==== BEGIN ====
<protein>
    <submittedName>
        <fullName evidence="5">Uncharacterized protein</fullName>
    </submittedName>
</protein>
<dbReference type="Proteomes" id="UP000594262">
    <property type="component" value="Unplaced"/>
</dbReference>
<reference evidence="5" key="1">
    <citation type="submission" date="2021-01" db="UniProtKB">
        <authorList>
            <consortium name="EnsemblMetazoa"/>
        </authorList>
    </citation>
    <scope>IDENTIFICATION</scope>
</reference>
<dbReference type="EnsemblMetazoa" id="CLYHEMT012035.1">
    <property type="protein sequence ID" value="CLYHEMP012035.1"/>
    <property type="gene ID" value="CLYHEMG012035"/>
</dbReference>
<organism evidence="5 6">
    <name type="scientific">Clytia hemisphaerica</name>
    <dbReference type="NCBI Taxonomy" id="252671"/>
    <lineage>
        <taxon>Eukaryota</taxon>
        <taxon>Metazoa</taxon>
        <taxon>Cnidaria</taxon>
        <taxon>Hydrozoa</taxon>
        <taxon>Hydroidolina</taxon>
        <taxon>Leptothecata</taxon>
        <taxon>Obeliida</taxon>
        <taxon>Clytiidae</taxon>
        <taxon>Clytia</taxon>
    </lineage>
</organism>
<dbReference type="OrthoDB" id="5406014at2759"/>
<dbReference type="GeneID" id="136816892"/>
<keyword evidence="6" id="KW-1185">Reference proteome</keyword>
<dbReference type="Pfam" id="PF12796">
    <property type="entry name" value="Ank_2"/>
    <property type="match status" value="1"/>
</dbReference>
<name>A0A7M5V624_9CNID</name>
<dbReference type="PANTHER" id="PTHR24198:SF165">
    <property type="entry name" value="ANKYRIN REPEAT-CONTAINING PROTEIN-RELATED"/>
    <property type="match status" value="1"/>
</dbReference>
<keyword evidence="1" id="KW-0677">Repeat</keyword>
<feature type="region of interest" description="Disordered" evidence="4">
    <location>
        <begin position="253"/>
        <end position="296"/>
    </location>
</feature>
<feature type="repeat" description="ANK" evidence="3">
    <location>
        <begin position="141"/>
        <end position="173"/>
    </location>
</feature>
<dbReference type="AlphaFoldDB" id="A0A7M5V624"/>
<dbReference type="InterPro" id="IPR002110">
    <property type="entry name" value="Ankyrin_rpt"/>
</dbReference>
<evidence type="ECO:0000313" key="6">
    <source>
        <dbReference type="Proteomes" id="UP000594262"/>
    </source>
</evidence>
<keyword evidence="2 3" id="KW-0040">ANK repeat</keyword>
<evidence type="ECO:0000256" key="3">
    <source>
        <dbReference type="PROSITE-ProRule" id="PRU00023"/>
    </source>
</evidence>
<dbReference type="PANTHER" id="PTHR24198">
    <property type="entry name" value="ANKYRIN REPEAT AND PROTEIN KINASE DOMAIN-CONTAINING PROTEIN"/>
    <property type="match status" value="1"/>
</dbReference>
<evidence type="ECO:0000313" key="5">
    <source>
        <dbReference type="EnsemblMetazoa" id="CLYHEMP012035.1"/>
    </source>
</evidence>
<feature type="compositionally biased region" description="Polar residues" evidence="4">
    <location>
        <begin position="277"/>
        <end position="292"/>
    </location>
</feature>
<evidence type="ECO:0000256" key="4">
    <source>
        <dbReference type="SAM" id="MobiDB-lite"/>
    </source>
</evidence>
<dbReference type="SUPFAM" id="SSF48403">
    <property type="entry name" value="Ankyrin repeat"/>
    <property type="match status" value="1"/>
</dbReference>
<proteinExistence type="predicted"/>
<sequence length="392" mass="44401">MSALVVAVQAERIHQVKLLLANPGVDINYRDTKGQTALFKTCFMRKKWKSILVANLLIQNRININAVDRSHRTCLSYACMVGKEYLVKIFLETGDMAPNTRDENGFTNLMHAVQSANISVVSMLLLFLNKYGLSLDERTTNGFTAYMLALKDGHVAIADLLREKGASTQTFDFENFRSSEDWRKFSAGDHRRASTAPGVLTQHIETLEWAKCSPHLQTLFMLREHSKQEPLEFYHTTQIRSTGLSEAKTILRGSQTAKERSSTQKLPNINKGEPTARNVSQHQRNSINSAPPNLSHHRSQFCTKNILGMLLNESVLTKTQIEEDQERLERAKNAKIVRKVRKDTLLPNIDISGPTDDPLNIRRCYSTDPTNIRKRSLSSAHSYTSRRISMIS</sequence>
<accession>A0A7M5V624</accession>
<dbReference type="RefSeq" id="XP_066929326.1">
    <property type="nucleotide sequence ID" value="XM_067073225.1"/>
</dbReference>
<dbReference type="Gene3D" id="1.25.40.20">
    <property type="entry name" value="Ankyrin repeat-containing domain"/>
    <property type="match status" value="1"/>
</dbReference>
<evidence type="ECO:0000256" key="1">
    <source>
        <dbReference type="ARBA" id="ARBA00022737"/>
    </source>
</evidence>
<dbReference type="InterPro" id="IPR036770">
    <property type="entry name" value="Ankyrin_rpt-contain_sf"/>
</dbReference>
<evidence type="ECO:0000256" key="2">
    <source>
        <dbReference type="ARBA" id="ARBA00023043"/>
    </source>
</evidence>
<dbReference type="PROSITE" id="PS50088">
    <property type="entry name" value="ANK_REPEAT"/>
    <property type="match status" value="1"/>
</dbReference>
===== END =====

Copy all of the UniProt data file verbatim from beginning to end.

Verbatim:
<protein>
    <submittedName>
        <fullName evidence="5">Uncharacterized protein</fullName>
    </submittedName>
</protein>
<dbReference type="Proteomes" id="UP000594262">
    <property type="component" value="Unplaced"/>
</dbReference>
<reference evidence="5" key="1">
    <citation type="submission" date="2021-01" db="UniProtKB">
        <authorList>
            <consortium name="EnsemblMetazoa"/>
        </authorList>
    </citation>
    <scope>IDENTIFICATION</scope>
</reference>
<dbReference type="EnsemblMetazoa" id="CLYHEMT012035.1">
    <property type="protein sequence ID" value="CLYHEMP012035.1"/>
    <property type="gene ID" value="CLYHEMG012035"/>
</dbReference>
<organism evidence="5 6">
    <name type="scientific">Clytia hemisphaerica</name>
    <dbReference type="NCBI Taxonomy" id="252671"/>
    <lineage>
        <taxon>Eukaryota</taxon>
        <taxon>Metazoa</taxon>
        <taxon>Cnidaria</taxon>
        <taxon>Hydrozoa</taxon>
        <taxon>Hydroidolina</taxon>
        <taxon>Leptothecata</taxon>
        <taxon>Obeliida</taxon>
        <taxon>Clytiidae</taxon>
        <taxon>Clytia</taxon>
    </lineage>
</organism>
<dbReference type="OrthoDB" id="5406014at2759"/>
<dbReference type="GeneID" id="136816892"/>
<keyword evidence="6" id="KW-1185">Reference proteome</keyword>
<dbReference type="Pfam" id="PF12796">
    <property type="entry name" value="Ank_2"/>
    <property type="match status" value="1"/>
</dbReference>
<name>A0A7M5V624_9CNID</name>
<dbReference type="PANTHER" id="PTHR24198:SF165">
    <property type="entry name" value="ANKYRIN REPEAT-CONTAINING PROTEIN-RELATED"/>
    <property type="match status" value="1"/>
</dbReference>
<keyword evidence="1" id="KW-0677">Repeat</keyword>
<feature type="region of interest" description="Disordered" evidence="4">
    <location>
        <begin position="253"/>
        <end position="296"/>
    </location>
</feature>
<feature type="repeat" description="ANK" evidence="3">
    <location>
        <begin position="141"/>
        <end position="173"/>
    </location>
</feature>
<dbReference type="AlphaFoldDB" id="A0A7M5V624"/>
<dbReference type="InterPro" id="IPR002110">
    <property type="entry name" value="Ankyrin_rpt"/>
</dbReference>
<evidence type="ECO:0000313" key="6">
    <source>
        <dbReference type="Proteomes" id="UP000594262"/>
    </source>
</evidence>
<keyword evidence="2 3" id="KW-0040">ANK repeat</keyword>
<evidence type="ECO:0000256" key="3">
    <source>
        <dbReference type="PROSITE-ProRule" id="PRU00023"/>
    </source>
</evidence>
<dbReference type="PANTHER" id="PTHR24198">
    <property type="entry name" value="ANKYRIN REPEAT AND PROTEIN KINASE DOMAIN-CONTAINING PROTEIN"/>
    <property type="match status" value="1"/>
</dbReference>
<evidence type="ECO:0000313" key="5">
    <source>
        <dbReference type="EnsemblMetazoa" id="CLYHEMP012035.1"/>
    </source>
</evidence>
<feature type="compositionally biased region" description="Polar residues" evidence="4">
    <location>
        <begin position="277"/>
        <end position="292"/>
    </location>
</feature>
<evidence type="ECO:0000256" key="4">
    <source>
        <dbReference type="SAM" id="MobiDB-lite"/>
    </source>
</evidence>
<dbReference type="SUPFAM" id="SSF48403">
    <property type="entry name" value="Ankyrin repeat"/>
    <property type="match status" value="1"/>
</dbReference>
<proteinExistence type="predicted"/>
<sequence length="392" mass="44401">MSALVVAVQAERIHQVKLLLANPGVDINYRDTKGQTALFKTCFMRKKWKSILVANLLIQNRININAVDRSHRTCLSYACMVGKEYLVKIFLETGDMAPNTRDENGFTNLMHAVQSANISVVSMLLLFLNKYGLSLDERTTNGFTAYMLALKDGHVAIADLLREKGASTQTFDFENFRSSEDWRKFSAGDHRRASTAPGVLTQHIETLEWAKCSPHLQTLFMLREHSKQEPLEFYHTTQIRSTGLSEAKTILRGSQTAKERSSTQKLPNINKGEPTARNVSQHQRNSINSAPPNLSHHRSQFCTKNILGMLLNESVLTKTQIEEDQERLERAKNAKIVRKVRKDTLLPNIDISGPTDDPLNIRRCYSTDPTNIRKRSLSSAHSYTSRRISMIS</sequence>
<accession>A0A7M5V624</accession>
<dbReference type="RefSeq" id="XP_066929326.1">
    <property type="nucleotide sequence ID" value="XM_067073225.1"/>
</dbReference>
<dbReference type="Gene3D" id="1.25.40.20">
    <property type="entry name" value="Ankyrin repeat-containing domain"/>
    <property type="match status" value="1"/>
</dbReference>
<evidence type="ECO:0000256" key="1">
    <source>
        <dbReference type="ARBA" id="ARBA00022737"/>
    </source>
</evidence>
<dbReference type="InterPro" id="IPR036770">
    <property type="entry name" value="Ankyrin_rpt-contain_sf"/>
</dbReference>
<evidence type="ECO:0000256" key="2">
    <source>
        <dbReference type="ARBA" id="ARBA00023043"/>
    </source>
</evidence>
<dbReference type="PROSITE" id="PS50088">
    <property type="entry name" value="ANK_REPEAT"/>
    <property type="match status" value="1"/>
</dbReference>